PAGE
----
Carcinogens in Sunscreen?

We strongly support the FDA’s proposal to require that active ingredients be tested for carcinogenicity and developmental and reproductive toxicity prior to marketing. These studies must be carefully designed to mimic the conditions of real-life sun exposure, including temperature and humidity.[13] Studies also suggest that absorption into the blood stream continues to occur from the deeper skin layers even after the sunscreen is washed off so measurement should occur up to 24 hours after the sunscreen is first applied.[13] We also urge the FDA to define an amount of sunscreen to be applied for absorption studies that is reflective of typical use. For example, the declared SPF on current sunscreen labels is based on the use of a sunscreen layer of 2 mg/cm2 but studies show that most people apply only a quarter of that amount (0.5 mg/cm2).[13] Additionally, the National Institute of Environmental Health Sciences has concluded that endocrine-disrupting agents often have greater risks at low doses so dose-response testing is not appropriate for these studies.[14] Without well-designed studies, children and other vulnerable groups could be harmed by hormone-altering ingredients.

Finally, we strongly agree with the proposal to require testing of the active sunscreen ingredient with each vehicle (e.g. cream, spray, etc.) in which it will be delivered. Different product formulations that are more water- or lipid-soluble may change the properties or absorption of active ingredients in ways that could affect safety or efficacy of the final product. For example, alcohol-based formulations appear to increase sunscreen absorption and some sunscreen chemicals may enhance the skin absorption of other sunscreens when applied in combination.[15]


In conclusion, the safety and effectiveness testing requirements for new sunscreen chemicals proposed in the draft guidance will assure our country’s most vulnerable that the products will protect them from skin cancer and not cause unintended harm. We understand the desire for innovative new sunscreen products but this must not come at the expense of safety or effectiveness. We urge you to finalize this draft guidance without delay.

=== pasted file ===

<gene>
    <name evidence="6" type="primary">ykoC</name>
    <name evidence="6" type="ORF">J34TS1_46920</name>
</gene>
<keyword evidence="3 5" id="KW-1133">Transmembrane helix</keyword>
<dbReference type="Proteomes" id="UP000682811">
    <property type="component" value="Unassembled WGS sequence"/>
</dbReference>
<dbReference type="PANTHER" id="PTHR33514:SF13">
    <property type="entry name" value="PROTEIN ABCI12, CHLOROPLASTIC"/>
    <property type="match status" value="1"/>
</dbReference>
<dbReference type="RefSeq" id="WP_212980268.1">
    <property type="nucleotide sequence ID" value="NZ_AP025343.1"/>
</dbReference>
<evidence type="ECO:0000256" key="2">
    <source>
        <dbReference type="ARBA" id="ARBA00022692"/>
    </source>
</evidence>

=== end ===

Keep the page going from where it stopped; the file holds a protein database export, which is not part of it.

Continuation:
1. SEER Stat Fact Sheets: Melanoma of the Skin. National Cancer Institute. Accessed March 15, 2016.
  2. FDA (Food and Drug Administration). Sunscreen Drug Products for Over-the-Counter Human Use, 76 Fed. Reg. 35,672 (June 17, 2011).
  3. IARC (International Agency for Research on Cancer). IARC Summary Recommendations for Public Health Action, 2001. Available at: Accessed 03/16/2016.
  4. National Cancer Institute: PDQ Skin Cancer Prevention. Bethesda, MD: National Cancer Institute. Date last modified 02/05/2016. Available at: Accessed 03/16/2016.
  5. Gonzalez, H et al. Photostability of commercial sunscreens upon sun exposure and irradiation by ultraviolet lamps. BMC Dermatology. 2007; 7:1.
  6. Hsiao IL, Huang YJ. Effects of serum on cytotoxicity of nano- and micro-sized ZnO particles. J Nanopart Res. 2013;15:1829.
  7. Schlumpf M et al. In vitro and in vivo estrogenicity of UV screens. Environ Health Perspect. 2001 Mar;109(3):239-44.
  8. IARC Monograph on Titanium Dioxide. 2006.
  9. Janjua NR, Mogensen B, Andersson, AM, Petersen JH, Henriksen M, Skakkebaek NE, Wulf HC. Systemic absorption of the sunscreens benzophenone-3, octyl-methoxycinnamate, and 3-(4-methyl-benzylidene) camphor after whole-body topical application and reproductive hormone levels in humans. Journal of Investigative Dermatology. 2004.123(1): 57-61.
  10. Janjua NR, Kongshoj B, Andersson AM, Wulf HC. Sunscreens in human plasma and urine after repeated whole-body topical application. J Eur Acad Dermatol Venereol. 2008. 22(4): 456-61.
  11. Sarveiya V, Risk S, Benson HAE. Liquid chromatographic assay for common sunscreen agents: application to in vivo assessment of skin penetration and systemic absorption in human volunteers. Journal of Chromatography B-Analytical Technologies in the Biomedical and Life Sciences. 2004. 803(2): 225-231.
  12. Krause M, Klit A, Blomberg JM, et al. Sunscreens: are they beneficial for health? An overview of endocrine disrupting properties of UV-filters. International Journal of Andrology. 2012. 35: 424–436.
  13. Klimová Z, Hojerová J, Beránková M. Skin absorption and human exposure estimation of three widely discussed UV filters in sunscreens–In vitro study mimicking real-life consumer habits. Food Chem Toxicol. 2015;83:237-50.
  14. Schug TT, Janesick A, Blumberg B, Heindel JJ. Endocrine disrupting chemicals and disease susceptibility. Journal of Steroid Biochemistry & Molecular Biology. 2011.127: 204– 215.
  15. Benson HA. Assessment and clinical implications of absorption of sunscreens across skin. Am J Clin Dermatol. 2000;1(4):217-24.